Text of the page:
LINGUIST List 5.369

Mon 28 Mar 1994

Misc: Mosaic; Russian database software

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  1. Richard Wojcik, Re: Mosaic/WWW/html: a mostly negative review [Re: 5.301 Mosaic]
  2. , RE: 5.345 Qs: Database

Message 1: Re: Mosaic/WWW/html: a mostly negative review [Re: 5.301 Mosaic]

Date: Mon, 21 Mar 94 10:29:59 PSRe: Mosaic/WWW/html: a mostly negative review [Re: 5.301 Mosaic]
From: Richard Wojcik <>
Subject: Re: Mosaic/WWW/html: a mostly negative review [Re: 5.301 Mosaic]

Thanks to Lou Burnard for correcting my sloppy "superset" comment. Thanks
also for missing some of the other goofs I made. ;-) I enjoyed Stephen
Spackman's cranky critique of Mosaic and the Web. Just a couple of pointers
about using the Web. As he says, it is good for exploring, but not so
good for directed searches. The term "web" connotes loose, rather unorgan-
ized connections. (The metaphor doesn't really apply to real spider webs,
which are a lot tidier. :-) If you want to conduct serious research, then
you need to look at tools like WAIS, ARCHIE, VERONICA, etc. Even with those
tools, you will find that it is difficult to find what you want. The
internet is organizing itself and evolving constantly, so I expect things
to get better.

But maybe Stephen is not taking advantage of some of Mosaic's features.
If you find that the system is taking too long to access a link,
click on the little revolving world in the upper right corner of the screen.
That will stop the world from spinning and Mosaic from wasting your time. :-)
Moreover, it is not always the case, as he says, that "to follow a thread
through a hyperdocument, every single machine in that thread (and there can
be dozens, all over the world) has to be up, connected, and running its
server." If you know the address of a node beforehand, you can go there
directly. If you can't get through to a new address, you have to wait and
try later. Once you do get through, just add that "page" to your "hotlist",
and you will be able to go there without relying on intervening nodes in
the future.

Whether you use Lynx, Mosaic, or the CERN line browser, there are a small
number of good linguistically-oriented pages out in the Web. I like
Rice University's gopher page, for example. Lately, I have taken to writing
my own "pages" in HTML with direct links to those net pages that I want to
visit most frequently. Once you begin to master HTML, you don't need to
rely on other people's skills at organizing Web resources. You can create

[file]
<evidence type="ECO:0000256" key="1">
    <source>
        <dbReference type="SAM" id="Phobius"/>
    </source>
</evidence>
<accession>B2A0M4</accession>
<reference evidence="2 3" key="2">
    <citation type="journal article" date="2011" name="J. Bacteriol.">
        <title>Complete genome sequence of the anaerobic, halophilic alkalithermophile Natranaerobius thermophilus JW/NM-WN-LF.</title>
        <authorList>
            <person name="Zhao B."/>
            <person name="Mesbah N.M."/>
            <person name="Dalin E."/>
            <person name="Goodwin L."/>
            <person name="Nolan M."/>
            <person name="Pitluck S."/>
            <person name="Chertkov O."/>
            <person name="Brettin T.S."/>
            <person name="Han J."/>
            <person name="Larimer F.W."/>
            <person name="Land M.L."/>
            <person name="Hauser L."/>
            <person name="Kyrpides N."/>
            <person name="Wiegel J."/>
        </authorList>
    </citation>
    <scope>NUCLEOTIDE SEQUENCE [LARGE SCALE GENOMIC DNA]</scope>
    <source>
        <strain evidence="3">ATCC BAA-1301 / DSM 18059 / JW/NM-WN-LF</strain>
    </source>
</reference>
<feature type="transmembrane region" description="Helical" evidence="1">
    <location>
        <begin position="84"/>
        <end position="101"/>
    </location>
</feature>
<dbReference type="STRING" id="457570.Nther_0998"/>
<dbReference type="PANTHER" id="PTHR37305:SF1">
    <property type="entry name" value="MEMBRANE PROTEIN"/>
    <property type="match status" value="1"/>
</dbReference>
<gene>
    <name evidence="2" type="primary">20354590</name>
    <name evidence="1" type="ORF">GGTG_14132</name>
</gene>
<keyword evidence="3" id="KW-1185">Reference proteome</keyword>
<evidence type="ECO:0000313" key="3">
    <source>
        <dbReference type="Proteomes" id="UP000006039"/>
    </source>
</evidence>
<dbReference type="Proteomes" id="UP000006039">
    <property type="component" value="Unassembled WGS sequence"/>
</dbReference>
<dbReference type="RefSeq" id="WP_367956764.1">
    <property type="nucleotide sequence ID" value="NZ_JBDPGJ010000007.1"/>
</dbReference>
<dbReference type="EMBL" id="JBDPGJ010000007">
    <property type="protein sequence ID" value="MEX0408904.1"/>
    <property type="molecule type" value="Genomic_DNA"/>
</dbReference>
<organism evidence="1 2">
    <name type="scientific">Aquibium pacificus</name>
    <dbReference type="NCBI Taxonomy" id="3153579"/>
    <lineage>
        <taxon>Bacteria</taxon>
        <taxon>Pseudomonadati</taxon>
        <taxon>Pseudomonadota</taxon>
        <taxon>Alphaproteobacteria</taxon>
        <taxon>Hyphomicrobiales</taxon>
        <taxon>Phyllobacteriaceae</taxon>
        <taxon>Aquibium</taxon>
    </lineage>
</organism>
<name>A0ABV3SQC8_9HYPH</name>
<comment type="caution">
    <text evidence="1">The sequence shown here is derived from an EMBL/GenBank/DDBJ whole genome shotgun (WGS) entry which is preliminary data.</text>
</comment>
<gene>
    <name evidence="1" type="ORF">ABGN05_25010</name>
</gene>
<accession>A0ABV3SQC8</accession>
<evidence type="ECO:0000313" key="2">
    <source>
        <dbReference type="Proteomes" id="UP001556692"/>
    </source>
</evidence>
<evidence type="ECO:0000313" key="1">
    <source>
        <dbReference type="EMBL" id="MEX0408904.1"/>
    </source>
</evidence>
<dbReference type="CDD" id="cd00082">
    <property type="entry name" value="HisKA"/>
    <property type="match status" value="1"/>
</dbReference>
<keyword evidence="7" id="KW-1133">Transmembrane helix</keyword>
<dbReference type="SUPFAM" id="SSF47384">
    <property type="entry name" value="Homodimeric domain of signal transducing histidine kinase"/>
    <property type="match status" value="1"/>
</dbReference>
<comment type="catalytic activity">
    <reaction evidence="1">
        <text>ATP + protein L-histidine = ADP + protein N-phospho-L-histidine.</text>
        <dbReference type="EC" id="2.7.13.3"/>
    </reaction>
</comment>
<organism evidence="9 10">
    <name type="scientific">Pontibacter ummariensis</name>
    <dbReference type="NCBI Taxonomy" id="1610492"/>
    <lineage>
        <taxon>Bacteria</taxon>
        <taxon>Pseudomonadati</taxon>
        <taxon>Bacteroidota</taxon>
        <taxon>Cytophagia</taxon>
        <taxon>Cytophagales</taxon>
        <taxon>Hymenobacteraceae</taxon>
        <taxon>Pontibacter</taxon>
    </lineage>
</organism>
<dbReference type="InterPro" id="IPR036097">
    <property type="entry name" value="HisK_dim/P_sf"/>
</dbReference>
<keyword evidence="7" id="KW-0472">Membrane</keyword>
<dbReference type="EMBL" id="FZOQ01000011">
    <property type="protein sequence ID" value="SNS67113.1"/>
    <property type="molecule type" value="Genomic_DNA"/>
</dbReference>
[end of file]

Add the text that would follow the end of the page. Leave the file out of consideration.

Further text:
your own view on cyberspace. All you need to know is how to create the
links in HTML. All you need to do is put the following on an html page
in your home directory and start it up with a -home <file> parameter.

 <A>; Linguistics from Rice U</A>
 <A>; US gov't Language and Lit Page</A>

BTW, anyone who puts up a public Web page with a linguistic theme ought to
advertise its existence to LINGUIST. Eventually, we will all be using this
kind of technology to display our wares. IMHO, of course.

 Rick Wojcik (
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Message 2: RE: 5.345 Qs: Database

Date: Thu, 24 Mar 94 18:17 GMT
Subject: RE: 5.345 Qs: Database

Armin Bassarak in posting 5-345 asks about a Windows database for Russian or
Arabic. I would have thought that any good windows database would handle the
Russian, it should just be a matter of acquiring a cyrillic font.

Arabic, because of cursor-reversal might be more of a problem.

I am Mac-based, and I have just checked out Filemaker Pro -- from Claris and
also available for Windows -- with Chinese, using the recently released
WorldScript 2, and apart from a needing to find a way of making sure that the
right Chinese font appears, i.e. a printer rather than a screen font, it seemed
to work OK.

We also have Arabic on some Macs, and I think there is one which has Filemaker
Pro on it, so I could try that. I doubt if it will work, as we use Nisus with
its extension for Arabic, and it is the program rather than the system that
handles the cursor-reversing, I think.

As for Arabic and Windows ... But installing a cyrillic font *should* solve the
Russian problem ... shouldn't it?

Mark R. Hilton
University of Westminster
School of Languages
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